The level of computerization in our operation is significant, Tonks said of the Bayer plant. The Bushy Park plant, which manufactures Bayers Dorlastan® spandex fiber, recently underwent a $60-million expansion. Computerization represents fully 25 percent of our total investment cost. We have a sophisticated control system that monitors our processes to ensure exact tolerances. Just the exercise of running cable trays was a major factor in the design of our facility of making sure we had the right infrastructure in place to get power and computer control to where it was needed.Tonks said it wouldve been a costly and time-consuming venture had electronic considerations not been such a high priority with the Bayer design team. It wouldve been a nightmare if we hadnt given thought to how we were going to design the electronic layout.In general, though, I believe these considerations are still an afterthought a lot of times. We are so focused on reaching economies of scale of fitting maximum production capability into minimum space that we overlook having the infrastructure in place to make the most efficient use of what we have.Environmental issues remain a primary consideration in new construction. Working with the EPA and the respective state and local regulatory organizations is old hat for almost all U.S.-based companies in the textile/apparel complex. But other than nonwovens and specialty applications, few new textile facilities are being built in the United States.Thats one reason we dont design plants to be in production for 50 years anymore, said one industry insider who preferred to remain unnamed. Despite all the advances in automation and production speed, textile manufacturing is still a labor-intensive process. The industry, to be competitive on a global basis, has to go to wherever the labor is available. Years ago, it migrated from the Northeastern sector of the United States to the South. Now it is moving to Mexico and Latin America. I believe we have a specific window of opportunity there, however. In the not-too-distant future, basic manufacturing will move again, essentially to wherever there is a ready supply of relatively skilled, inexpensive labor. So it really doesnt make a great deal of sense to build a plant to last 100 years.Environmental factors, depending upon location, might be less stringent in developing nations than in the United States, but major U.S. mills tend to build plants in other countries to specifications similar to those for domestic facilities.Air quality and wastewater treatment standards might be similar, but the process of getting required permits and approvals can be substantially different.Mexico is well-known for its bureaucratic, presentation-oriented approach, according to several mill executives. One mill reported it took more than a year to get the environmental impact statement approved, even though the mill used the same waste treatment, air abatement and hazardous waste disposal procedures that generally win quick approval in the United States.In addition, the same mill reports construction practices in Mexico that differ depending upon region.You find that contractors in the northern part of Mexico generally work much the same way as you would expect in the United States, using a lot of heavy equipment and mechanization, one executive said. The further south in Mexico you go, however, the more labor-intensive construction becomes. In the southern part of the country, if you need a ditch that is 10 feet wide and 40 feet long, you might see people in the trench with shovels. Conversely, you would never see that in the United States or in northern Mexico.Water is a particularly big issue in Mexico because all water is federally owned. A company building a plant has to dig its own wells, pay for all water pumped out of the well and then pay again when treated water is returned.From a cost perspective, U.S. mills say the only significant difference is in labor. Materials cost about the same in the United States and Mexico, and scheduling is very similar.Regardless of location, however, todays plants are built to provide optimum conditions for high-quality manufacturing. High-speed equipment exponentially increases dust and air pollution. Processes that might require one kilowatt of power a few years ago might now require 10. More air exchanges per hour are necessary. Power delivery has to be cleaner to provide uninterrupted operation of sensitive electronic controls.Infrastructure Tax DeductionsOur tax rules go to quite some length to define and limit the tax deductions for the infrastructure of your textile operation or business. Ordinarily, neither the buildings that house the operation nor what tax rules refer to as structural components qualify for fast tax write-offs.The term structural components includes such parts of a building as walls, partitions, floors and ceilings, as well as any permanent coverings such as paneling or tiling, windows and doors. It rarely includes machinery required to meet temperature or humidity requirements essential for the operation of other machinery or for materials processing.Machinery will meet a sole justification test even though it may provide employee comfort as well or serve, to an insubstantial degree, areas where such temperature or humidity requirements are not essential. A good example would be the air conditioning and humidification systems installed in many textile plants to maintain temperature or humidity within the narrow optimum range that is critical in processing particular types of yarn or cloth.Squeezing Faster Depreciation DeductionsUntil recently, textile operations and businesses could choose faster or slower depreciation methods for their machinery and equipment. Similar choices did not exist for buildings and their structural components, which were required to be depreciated over 39 years using the slow, straight-line method of depreciation.Today, the Internal Revenue Service (IRS), in IRS Legal Memorandum 199921045, provides guidance to building owners who want to maximize up-front depreciation deductions. Now, some of the assets installed in a building can be written off via accelerated depreciation over five or seven years (or even expensed immediately under the Section 179, first-year expensing rules) if they are not structural components.MACRS DepreciationUnder the IRSs basic depreciation system, MACRS (modified asset cost recovery system), nonresidential real property is depreciated over 39 years using straight-line depreciation. By contrast, so-called Section 1245 property is eligible for much faster depreciation (e.g., five years) using the 200-percent declining balance method.Under MACRS, a textile operation generally cannot break up a plant building into components and write off each separately. However, according to the U.S. Tax Courts decision in the case of Hospital Corp. of America vs. Commissioner (109 TC 21 (1997), if property would have qualified as tangible personal property for investment tax credit purposes under pre-1981 tax laws, it will also qualify as tangible personal property for MACRS purposes today.Assets Eligible For Quick RecoveryThe Tax Court concluded that Hospital Corp. could depreciate, over a five-year period, a percentage of the electrical systems, measured by electrical load, that was allocable to hospital equipment as opposed to building operation and maintenance. Also eligible for quick write-offs were many components, at least to the extent that they were for a function or equipment unrelated to the operation or maintenance of the building, regardless of the fact that the equipment was permanently installed.When a structure is built to house a restaurant, for example, that part of the cost of its electrical distribution systems that is allocable to the restaurants operation (e.g., refrigerators, freezers, food preparation equipment) would be eligible for five-year accelerated depreciation. Similarly, the owner of a building housing extensive computer operations should be able to claim a quick write-off for the portion of the electrical systems relating to the computers. Obviously, an engineer would have to certify the percentage of the electrical load allocable to non-building operation or maintenance.The IRSs legal memorandum validates the Tax Courts central conclusion regarding whether assets installed in a building should be eligible for fast recovery under MACRS. Unfortunately, that memorandum also states no bright line test exists for determining if property is a structural component or tangible personal property.The IRS doesnt have a test for separating structural components from the tangible personal property supporting your textile operation. However, the faster write-offs now available for that personal property make the effort of following the IRSs advice well worthwhile.By Mark E. Battersby Editors Note: Mark E. Battersby is a tax and financial advisor from Ardmore, Pa. He writes a weekly farm taxes column syndicated in 45 newspapers and a topical tax column carried by several trade magazines and more than 25 business publications.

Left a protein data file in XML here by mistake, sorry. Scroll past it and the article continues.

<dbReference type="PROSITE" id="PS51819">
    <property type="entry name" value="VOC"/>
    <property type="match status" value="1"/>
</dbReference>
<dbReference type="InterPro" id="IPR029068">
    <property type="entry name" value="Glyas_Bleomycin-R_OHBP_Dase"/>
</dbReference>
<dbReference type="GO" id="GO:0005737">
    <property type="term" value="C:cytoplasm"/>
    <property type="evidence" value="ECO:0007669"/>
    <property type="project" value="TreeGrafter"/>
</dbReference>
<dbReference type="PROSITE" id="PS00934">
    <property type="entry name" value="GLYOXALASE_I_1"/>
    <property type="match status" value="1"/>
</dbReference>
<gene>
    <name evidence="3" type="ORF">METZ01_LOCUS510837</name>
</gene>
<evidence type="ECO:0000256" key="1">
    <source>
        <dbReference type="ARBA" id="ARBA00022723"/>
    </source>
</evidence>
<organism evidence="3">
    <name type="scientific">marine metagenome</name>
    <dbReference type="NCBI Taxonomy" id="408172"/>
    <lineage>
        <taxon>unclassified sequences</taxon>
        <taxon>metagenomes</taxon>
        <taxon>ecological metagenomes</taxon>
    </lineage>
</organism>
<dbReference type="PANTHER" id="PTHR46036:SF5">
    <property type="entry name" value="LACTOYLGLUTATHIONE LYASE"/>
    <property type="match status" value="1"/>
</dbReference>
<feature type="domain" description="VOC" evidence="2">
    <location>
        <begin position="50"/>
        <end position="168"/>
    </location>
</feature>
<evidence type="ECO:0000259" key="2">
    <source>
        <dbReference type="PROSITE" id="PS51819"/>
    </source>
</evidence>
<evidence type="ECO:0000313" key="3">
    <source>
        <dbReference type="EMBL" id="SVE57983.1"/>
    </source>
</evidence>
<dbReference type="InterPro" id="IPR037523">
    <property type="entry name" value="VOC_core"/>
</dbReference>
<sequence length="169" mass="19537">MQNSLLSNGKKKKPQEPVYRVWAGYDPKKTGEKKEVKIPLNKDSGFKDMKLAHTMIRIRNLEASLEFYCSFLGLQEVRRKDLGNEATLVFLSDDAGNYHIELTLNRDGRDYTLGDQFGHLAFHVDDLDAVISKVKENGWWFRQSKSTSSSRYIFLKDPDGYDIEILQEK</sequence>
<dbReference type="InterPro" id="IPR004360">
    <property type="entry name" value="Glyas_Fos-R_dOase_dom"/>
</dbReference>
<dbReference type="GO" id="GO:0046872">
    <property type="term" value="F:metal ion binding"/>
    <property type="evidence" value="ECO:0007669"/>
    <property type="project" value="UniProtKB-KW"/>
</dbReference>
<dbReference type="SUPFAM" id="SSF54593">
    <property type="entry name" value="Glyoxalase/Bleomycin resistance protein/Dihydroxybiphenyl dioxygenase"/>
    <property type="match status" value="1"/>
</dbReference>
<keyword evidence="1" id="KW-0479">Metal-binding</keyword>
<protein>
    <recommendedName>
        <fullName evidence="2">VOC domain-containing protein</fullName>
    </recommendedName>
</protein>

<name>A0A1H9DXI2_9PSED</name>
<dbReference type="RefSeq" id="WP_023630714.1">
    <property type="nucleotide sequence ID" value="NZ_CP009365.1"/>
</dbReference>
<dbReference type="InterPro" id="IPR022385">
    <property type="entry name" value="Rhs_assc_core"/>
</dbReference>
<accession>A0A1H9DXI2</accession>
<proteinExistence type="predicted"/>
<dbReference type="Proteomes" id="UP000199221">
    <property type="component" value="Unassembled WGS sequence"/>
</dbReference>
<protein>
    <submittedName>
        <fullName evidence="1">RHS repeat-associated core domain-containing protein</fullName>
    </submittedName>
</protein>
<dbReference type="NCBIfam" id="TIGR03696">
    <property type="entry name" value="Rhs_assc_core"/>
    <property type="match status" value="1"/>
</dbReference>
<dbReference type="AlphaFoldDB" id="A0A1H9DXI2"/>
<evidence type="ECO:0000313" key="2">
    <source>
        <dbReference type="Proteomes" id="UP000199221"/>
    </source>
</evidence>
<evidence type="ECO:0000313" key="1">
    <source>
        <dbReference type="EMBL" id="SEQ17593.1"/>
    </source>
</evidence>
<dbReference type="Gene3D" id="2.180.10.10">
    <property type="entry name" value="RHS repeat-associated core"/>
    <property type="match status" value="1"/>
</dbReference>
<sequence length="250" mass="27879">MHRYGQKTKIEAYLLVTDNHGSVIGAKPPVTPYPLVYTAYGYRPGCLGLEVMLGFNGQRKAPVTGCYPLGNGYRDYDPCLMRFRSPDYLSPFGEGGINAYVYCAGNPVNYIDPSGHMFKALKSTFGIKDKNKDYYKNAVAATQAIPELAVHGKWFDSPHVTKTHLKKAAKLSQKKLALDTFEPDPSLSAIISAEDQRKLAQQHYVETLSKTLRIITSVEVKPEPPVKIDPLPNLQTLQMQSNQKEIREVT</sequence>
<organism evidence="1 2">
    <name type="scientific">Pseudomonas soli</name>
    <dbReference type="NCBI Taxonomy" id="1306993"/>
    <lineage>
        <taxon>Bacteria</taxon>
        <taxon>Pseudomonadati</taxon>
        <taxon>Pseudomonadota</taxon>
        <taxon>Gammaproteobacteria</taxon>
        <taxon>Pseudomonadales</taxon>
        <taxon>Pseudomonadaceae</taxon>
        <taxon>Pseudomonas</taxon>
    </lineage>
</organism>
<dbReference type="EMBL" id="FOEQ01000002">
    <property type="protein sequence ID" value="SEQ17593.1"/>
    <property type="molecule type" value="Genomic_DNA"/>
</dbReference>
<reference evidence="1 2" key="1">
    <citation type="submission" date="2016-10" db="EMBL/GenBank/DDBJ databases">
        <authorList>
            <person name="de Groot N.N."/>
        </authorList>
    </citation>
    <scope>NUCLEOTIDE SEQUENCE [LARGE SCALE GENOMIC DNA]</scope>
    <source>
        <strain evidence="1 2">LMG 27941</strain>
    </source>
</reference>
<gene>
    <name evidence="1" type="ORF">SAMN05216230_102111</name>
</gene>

August 2000